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Uber, Lyft threaten to pull out of Austin over driver fingerprinting

Residents reject measure that would have exempted drivers from required fingerprinting for background checks.

Uber

Ride-hailing services Uber and Lyft plan to cease operations in Austin, Texas, after losing a vote over required fingerprint background checks for drivers.

The rival companies said they plan to shut down their services on Monday after voters in the Texas capital rejected Proposition 1, a measure that would have exempted drivers from required fingerprinting as part of checks into their backgrounds. Lyft said the vote will make it harder for part-time drivers to offer rides in the city.

"We have to take a stand for a long-term path forward that lets ridesharing continue to grow across the country, and will pause operations in Austin on Monday, May 9," Lyft said in a statement.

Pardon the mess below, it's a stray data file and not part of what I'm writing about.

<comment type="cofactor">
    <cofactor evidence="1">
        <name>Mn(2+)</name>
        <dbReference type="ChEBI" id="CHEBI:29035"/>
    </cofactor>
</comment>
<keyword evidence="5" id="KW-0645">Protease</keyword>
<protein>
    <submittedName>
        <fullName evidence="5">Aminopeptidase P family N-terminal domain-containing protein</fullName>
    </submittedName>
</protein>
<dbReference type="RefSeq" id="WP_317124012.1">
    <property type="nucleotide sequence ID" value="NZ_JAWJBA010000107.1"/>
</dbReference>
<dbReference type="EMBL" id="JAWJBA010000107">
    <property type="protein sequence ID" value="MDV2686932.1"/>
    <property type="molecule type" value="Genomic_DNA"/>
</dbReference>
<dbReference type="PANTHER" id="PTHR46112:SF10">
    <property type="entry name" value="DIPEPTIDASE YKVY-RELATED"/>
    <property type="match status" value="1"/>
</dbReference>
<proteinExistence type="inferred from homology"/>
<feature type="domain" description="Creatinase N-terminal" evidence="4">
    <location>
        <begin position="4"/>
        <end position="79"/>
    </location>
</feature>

"Disappointment does not begin to describe how we feel about shutting down operations in Austin," Uber said in a statement.

The vote comes amid growing concern for the safety of passengers on ride-hailing services. In the past two years, Uber has been dogged by allegations of drivers assaulting, raping and kidnapping passengers.

Last month, Uber agreed to pay as much as $25 million to settle a lawsuit in California that accused the ride-hailing company of misleading consumers about safety.